‘This Week’ Transcript: Gov. Jerry Brown

So we're going to track to listen and hear and see what they're doing over these wide areas, to then isolate them and thereby allow the government of Nigeria to take that information and pursue courses of actions to solve this problem.

STEPHANOPOULOS: But Martha, to underscored it here, this will not be an American operation.

RADDATZ: It will not. You've heard the president say there will be no U.S. boots on the ground. And what he means by that is combat troops. The U.S. is not going to carry out a rescue by itself of any kind. Nigeria is a sovereign nation. They don't want to ask the U.S. to actually go in and rescue. But there are other things that can be done to look for those girls and help.

STEPHANOPOULOS: So Mr. Harward, if these girls are identified, what comes next?

HARWARD: Next, then, is isolating a location, not only of them but the bad guys and then providing assistance to move those troops or resources into place to solve a problem.

STEPHANOPOULOS: And Martha, before we go, I do want to ask you one question about this Veterans Affairs controversy, which has cropped up over the week. You saw General Shinseki, Secretary Shinseki up before congress this week taking some heat. Also, at the end of the week announced the firing of his undersecretary of health Robert Petzel, but that seems to have backfired.

RADDATZ: It certainly did. There was a press release on Friday saying that he has accepted his resignation. And then we later learned he was set to retire anyway. They didn't put that in the press release. They didn't put that out. Of course, we all found out that he was set to retire anyway. So this is not exactly a sweeping statement by the VA, this is long from being over, George.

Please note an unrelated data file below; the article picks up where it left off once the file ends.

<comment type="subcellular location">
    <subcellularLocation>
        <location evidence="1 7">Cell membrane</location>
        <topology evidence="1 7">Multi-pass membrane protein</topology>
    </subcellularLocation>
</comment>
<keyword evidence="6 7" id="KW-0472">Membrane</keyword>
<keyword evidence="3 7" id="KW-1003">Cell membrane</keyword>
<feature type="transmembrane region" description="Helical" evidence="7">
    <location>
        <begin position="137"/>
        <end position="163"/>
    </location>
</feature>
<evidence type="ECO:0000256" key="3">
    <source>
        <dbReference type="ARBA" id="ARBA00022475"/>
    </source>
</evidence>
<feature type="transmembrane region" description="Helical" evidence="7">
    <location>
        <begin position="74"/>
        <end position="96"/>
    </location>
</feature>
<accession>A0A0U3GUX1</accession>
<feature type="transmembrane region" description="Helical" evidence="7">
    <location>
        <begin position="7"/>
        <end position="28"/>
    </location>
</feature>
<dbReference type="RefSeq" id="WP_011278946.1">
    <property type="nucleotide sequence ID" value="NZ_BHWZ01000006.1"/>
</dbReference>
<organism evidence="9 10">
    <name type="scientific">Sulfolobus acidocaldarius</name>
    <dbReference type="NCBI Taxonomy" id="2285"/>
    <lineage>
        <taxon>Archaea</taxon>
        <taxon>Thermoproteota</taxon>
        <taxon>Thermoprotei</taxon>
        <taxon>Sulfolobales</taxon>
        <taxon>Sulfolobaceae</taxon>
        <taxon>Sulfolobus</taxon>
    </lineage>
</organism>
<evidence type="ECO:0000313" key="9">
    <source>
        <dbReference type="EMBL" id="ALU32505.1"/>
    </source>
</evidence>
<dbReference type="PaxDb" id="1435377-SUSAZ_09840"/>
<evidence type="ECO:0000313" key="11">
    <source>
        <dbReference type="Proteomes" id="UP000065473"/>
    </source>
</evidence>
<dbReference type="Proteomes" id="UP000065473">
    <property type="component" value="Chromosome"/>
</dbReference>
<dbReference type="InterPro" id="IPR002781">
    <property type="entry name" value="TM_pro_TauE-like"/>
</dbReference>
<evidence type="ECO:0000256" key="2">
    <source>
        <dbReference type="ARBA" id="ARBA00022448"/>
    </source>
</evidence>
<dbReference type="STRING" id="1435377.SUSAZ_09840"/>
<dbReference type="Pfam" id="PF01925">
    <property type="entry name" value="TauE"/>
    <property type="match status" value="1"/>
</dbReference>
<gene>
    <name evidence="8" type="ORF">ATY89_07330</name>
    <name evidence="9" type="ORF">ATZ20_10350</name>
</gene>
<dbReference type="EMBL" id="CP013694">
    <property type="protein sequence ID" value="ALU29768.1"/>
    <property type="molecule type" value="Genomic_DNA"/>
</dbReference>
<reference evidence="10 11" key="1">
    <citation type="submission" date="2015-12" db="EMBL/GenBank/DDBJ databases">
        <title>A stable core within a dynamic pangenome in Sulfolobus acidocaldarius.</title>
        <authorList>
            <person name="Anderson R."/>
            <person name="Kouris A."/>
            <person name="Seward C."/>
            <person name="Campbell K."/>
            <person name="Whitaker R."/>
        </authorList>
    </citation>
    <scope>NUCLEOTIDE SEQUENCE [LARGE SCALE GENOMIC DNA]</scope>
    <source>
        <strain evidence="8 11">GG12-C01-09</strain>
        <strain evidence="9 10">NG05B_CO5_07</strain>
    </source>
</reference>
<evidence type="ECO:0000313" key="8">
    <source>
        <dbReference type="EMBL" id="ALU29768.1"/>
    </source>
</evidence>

STEPHANOPOULOS: Martha Raddatz, Robert Harward, thanks very much.

We're going to turn now to that big move in Washington this week that affects all of us who go online. It could change how you get movies from Netflix, products on Amazon, and how much you pay for them, too.

ABC's Jeff Zeleny explains that debate opened up by the FCC and what it means for you.

(BEGIN VIDEOTAPE)

JEFF ZELENY, ABC NEWS CORRESPONDENT: The Internet, famously so egalitarian...

JESSE EISENBERG, ACTOR: If you guys were the inventors of Facebook, you'd have invented Facebook.

ZELENY: Anyone can start a multibillion business in their dorm room or garage.

JUSTIN TIMBERLAKE, MUSICIAN/ACTOR: A million dollars would be cool. You know what's cool?

UNIDENTIFIED MALE: You?

TIMBERLAKE: A billion dollars.

ZELENY: But is that about to change?

KEVIN SPACEY, ACTOR: One heartbeat away from the presidency and not a single vote cast in my name. Democracy is so overrated.

ZELENY: There are new fears Washington may take that wide open super highway and turn it into a toll road, allowing internet giants like Verizon and Comcast to charge your favorite websites for faster service into your home leaving you stuck with the bill and leaving the little guys stuck in the slow lane or never getting off the ground.

If this had been in place all along, what innovations do you think we wouldn't have now.

UNIDENTIFIED MALE: I'm not sure Twitter ever gets started, because the cable company will say Twitter, how is this going to make money for us? Forget it.

ZELENY: Internet providers insist innovation won't be stifled and say a two-tiered system is a matter of fairness.

The debate has drawn protests, but regulators say don't worry.

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